And they distribute this to the hotels and everything around there, It just so happens that it had a menu in the back of the pizza place where it could be. But it’s this amazing, valuable city guide that the hotels love to have because, quite frankly, it becomes something they can hand out to customers as they check into the hotel or they go to this tourist attraction,etc. It’s creating this experience for this customer to enjoy the town that they’re in – and obviously talking about their competitors – the other restaurants, the other bars in town, but doing so in a way that’s brought to you by this wonderful pizza place that builds customer loyalty and all of that for creating a nice experience that’s separate and valuable from the product or service that they offer.
Rich: I really like that idea of separating the experience from the product. I’m sure a lot of people are like, “How can I just tie this to it?” Quite honestly, the pizza place did tie their food to the experience because you flip the page and there’s the thing and then all that walking and you kind of need to carb load.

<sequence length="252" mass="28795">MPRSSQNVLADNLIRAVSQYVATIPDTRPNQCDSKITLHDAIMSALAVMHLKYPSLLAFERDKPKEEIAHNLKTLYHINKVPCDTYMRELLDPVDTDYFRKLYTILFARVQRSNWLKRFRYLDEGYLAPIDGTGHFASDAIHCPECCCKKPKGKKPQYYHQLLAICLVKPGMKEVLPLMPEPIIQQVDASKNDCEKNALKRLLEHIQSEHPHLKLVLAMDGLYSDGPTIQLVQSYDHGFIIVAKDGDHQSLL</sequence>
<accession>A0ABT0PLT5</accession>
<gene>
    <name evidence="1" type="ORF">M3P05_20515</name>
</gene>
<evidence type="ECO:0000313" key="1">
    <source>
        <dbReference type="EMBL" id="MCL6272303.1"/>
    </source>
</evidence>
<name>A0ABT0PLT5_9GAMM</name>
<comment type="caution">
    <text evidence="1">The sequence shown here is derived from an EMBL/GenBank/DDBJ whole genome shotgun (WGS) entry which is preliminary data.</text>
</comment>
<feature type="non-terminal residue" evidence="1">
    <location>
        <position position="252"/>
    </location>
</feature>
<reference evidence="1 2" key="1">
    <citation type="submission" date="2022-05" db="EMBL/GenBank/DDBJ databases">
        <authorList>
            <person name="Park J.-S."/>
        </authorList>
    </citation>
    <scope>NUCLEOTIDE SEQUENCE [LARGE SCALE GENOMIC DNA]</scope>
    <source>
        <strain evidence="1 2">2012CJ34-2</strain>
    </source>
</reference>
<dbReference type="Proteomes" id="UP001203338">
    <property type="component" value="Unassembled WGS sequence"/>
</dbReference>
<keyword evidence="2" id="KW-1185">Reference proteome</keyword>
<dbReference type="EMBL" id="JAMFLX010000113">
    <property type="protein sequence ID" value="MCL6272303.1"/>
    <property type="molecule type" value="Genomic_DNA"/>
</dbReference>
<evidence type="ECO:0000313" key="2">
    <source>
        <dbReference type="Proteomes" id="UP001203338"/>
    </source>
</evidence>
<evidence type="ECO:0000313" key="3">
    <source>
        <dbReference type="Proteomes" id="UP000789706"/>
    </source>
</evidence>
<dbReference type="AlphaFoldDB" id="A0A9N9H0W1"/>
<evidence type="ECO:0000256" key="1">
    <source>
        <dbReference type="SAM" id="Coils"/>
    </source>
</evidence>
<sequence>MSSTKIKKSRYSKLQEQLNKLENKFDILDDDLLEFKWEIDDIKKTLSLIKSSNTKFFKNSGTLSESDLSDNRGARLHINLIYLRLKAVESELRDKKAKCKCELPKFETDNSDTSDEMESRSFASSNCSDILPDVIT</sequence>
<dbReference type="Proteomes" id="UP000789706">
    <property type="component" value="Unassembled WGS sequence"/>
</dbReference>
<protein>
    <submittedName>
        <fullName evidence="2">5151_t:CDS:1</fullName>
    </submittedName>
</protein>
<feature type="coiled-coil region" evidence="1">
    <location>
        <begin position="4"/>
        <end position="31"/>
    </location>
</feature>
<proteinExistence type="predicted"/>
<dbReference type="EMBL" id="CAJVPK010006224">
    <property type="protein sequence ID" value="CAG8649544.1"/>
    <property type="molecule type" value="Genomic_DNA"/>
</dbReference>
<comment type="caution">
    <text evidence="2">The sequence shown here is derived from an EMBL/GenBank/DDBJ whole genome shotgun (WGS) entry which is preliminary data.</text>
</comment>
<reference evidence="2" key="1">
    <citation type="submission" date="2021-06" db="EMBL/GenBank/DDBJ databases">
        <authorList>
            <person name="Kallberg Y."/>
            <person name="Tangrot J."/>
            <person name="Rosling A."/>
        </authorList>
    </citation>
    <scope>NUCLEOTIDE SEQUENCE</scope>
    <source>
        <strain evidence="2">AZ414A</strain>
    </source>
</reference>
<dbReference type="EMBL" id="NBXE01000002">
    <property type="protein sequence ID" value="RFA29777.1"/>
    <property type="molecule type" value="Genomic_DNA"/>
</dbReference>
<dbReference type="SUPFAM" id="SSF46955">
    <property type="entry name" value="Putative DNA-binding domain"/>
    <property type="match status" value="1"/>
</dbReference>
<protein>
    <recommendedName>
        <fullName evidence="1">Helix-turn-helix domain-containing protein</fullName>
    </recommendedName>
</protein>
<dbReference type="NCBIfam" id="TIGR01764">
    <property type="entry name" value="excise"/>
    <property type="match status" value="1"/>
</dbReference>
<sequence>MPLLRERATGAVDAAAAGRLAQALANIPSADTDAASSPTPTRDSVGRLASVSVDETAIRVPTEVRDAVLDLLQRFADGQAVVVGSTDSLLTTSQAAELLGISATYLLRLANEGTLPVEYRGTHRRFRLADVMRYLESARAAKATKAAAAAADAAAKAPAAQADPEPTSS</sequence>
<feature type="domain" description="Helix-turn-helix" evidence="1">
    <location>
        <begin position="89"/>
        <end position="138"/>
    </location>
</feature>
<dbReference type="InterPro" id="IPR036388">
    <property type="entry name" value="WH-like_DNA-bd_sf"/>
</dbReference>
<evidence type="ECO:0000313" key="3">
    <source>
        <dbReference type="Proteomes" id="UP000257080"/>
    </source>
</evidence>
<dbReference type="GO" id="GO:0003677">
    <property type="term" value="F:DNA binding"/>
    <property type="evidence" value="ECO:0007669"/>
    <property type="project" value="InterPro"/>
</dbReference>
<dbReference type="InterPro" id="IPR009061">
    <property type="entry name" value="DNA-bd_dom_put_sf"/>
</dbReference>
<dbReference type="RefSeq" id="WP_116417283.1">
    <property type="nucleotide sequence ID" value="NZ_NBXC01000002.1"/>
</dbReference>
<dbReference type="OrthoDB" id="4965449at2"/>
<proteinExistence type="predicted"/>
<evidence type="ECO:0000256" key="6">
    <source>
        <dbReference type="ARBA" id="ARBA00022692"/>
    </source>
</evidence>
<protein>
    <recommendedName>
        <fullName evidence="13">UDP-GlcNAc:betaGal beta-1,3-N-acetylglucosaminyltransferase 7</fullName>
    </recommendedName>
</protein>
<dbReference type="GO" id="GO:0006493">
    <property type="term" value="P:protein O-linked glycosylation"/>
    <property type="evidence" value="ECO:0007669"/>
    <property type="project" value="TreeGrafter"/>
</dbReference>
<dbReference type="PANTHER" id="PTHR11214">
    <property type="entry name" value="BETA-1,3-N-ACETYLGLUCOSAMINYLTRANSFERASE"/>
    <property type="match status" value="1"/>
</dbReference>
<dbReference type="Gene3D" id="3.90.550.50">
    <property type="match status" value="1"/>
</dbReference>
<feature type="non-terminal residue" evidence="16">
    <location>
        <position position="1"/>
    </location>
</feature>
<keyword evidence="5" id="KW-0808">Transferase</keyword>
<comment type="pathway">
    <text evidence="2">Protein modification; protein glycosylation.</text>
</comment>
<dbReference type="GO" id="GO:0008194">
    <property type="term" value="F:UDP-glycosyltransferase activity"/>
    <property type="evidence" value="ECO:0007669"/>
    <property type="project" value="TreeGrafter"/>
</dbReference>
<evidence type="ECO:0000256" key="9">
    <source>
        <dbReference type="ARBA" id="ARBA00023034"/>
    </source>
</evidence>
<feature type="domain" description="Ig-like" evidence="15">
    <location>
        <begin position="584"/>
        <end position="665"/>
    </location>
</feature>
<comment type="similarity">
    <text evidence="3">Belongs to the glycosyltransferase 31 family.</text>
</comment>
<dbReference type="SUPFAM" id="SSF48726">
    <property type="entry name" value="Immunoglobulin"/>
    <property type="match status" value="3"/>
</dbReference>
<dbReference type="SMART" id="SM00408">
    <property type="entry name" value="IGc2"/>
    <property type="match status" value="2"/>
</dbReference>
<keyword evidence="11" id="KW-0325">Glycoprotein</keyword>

Robert: Exactly, right. That’s exactly right. And they knew that so they don’t have to be heavy handed and brand the thing, they created a little separate brand for the the guide – I can’t remember what they call it – but it’s a lovely, little city guide and it’s got write ups on some of the hot places in town that you need to go see and you can do the walking tour and the very last page in the back cover there’s a menu from the pizza place itself. And it’s a wonderful experience in and of itself, even if they don’t actually go to the pizza place.
And guess what, one of the main things that they get is the referral from people taking it home with them. They take the city guide home with them and they give it to a friend who’s going there. The owner tells the story that most of their customers that come in aren’t coming in from the walking tour, they’re actually coming in because someone gave them this city guide after they got home and they saw it and thought they should go to the pizza place there.
Rich: That’s brilliant. And I’m sure that there are people all over the world hearing this and now want to make their own city guide.
Robert: Right, exactly.
Rich: Soon we’ll have a whole bunch of people walking and it will be great. Battle obesity in America. So in the book you talk about content creation management, what does that mean, exactly?